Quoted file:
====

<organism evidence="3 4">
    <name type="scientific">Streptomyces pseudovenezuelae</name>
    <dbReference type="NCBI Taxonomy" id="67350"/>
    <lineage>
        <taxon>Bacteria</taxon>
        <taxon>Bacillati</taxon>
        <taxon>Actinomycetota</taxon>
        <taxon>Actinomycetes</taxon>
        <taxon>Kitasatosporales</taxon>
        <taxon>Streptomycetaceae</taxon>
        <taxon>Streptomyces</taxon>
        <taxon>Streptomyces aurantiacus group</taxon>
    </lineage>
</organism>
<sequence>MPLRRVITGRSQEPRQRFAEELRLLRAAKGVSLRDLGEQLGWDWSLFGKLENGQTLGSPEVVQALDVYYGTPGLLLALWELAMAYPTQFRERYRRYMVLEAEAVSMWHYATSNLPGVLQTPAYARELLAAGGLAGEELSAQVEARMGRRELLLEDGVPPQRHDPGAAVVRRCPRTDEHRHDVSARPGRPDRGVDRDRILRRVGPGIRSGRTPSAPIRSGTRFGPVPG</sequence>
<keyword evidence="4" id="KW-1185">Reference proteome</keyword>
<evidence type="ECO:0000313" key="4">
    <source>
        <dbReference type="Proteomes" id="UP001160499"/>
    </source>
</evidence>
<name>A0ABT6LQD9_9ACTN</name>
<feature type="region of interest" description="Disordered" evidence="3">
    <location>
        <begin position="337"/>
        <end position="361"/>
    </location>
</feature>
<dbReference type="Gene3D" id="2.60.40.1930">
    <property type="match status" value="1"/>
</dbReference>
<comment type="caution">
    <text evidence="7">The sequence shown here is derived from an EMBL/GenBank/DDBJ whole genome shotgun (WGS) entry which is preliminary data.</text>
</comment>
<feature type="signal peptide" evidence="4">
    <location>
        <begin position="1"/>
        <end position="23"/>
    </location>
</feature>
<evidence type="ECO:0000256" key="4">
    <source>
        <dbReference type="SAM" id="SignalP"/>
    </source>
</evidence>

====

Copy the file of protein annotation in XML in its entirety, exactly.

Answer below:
<organism evidence="3 4">
    <name type="scientific">Streptomyces pseudovenezuelae</name>
    <dbReference type="NCBI Taxonomy" id="67350"/>
    <lineage>
        <taxon>Bacteria</taxon>
        <taxon>Bacillati</taxon>
        <taxon>Actinomycetota</taxon>
        <taxon>Actinomycetes</taxon>
        <taxon>Kitasatosporales</taxon>
        <taxon>Streptomycetaceae</taxon>
        <taxon>Streptomyces</taxon>
        <taxon>Streptomyces aurantiacus group</taxon>
    </lineage>
</organism>
<sequence>MPLRRVITGRSQEPRQRFAEELRLLRAAKGVSLRDLGEQLGWDWSLFGKLENGQTLGSPEVVQALDVYYGTPGLLLALWELAMAYPTQFRERYRRYMVLEAEAVSMWHYATSNLPGVLQTPAYARELLAAGGLAGEELSAQVEARMGRRELLLEDGVPPQRHDPGAAVVRRCPRTDEHRHDVSARPGRPDRGVDRDRILRRVGPGIRSGRTPSAPIRSGTRFGPVPG</sequence>
<keyword evidence="4" id="KW-1185">Reference proteome</keyword>
<evidence type="ECO:0000313" key="4">
    <source>
        <dbReference type="Proteomes" id="UP001160499"/>
    </source>
</evidence>
<name>A0ABT6LQD9_9ACTN</name>
<feature type="region of interest" description="Disordered" evidence="3">
    <location>
        <begin position="337"/>
        <end position="361"/>
    </location>
</feature>
<dbReference type="Gene3D" id="2.60.40.1930">
    <property type="match status" value="1"/>
</dbReference>
<comment type="caution">
    <text evidence="7">The sequence shown here is derived from an EMBL/GenBank/DDBJ whole genome shotgun (WGS) entry which is preliminary data.</text>
</comment>
<feature type="signal peptide" evidence="4">
    <location>
        <begin position="1"/>
        <end position="23"/>
    </location>
</feature>
<evidence type="ECO:0000256" key="4">
    <source>
        <dbReference type="SAM" id="SignalP"/>
    </source>
</evidence>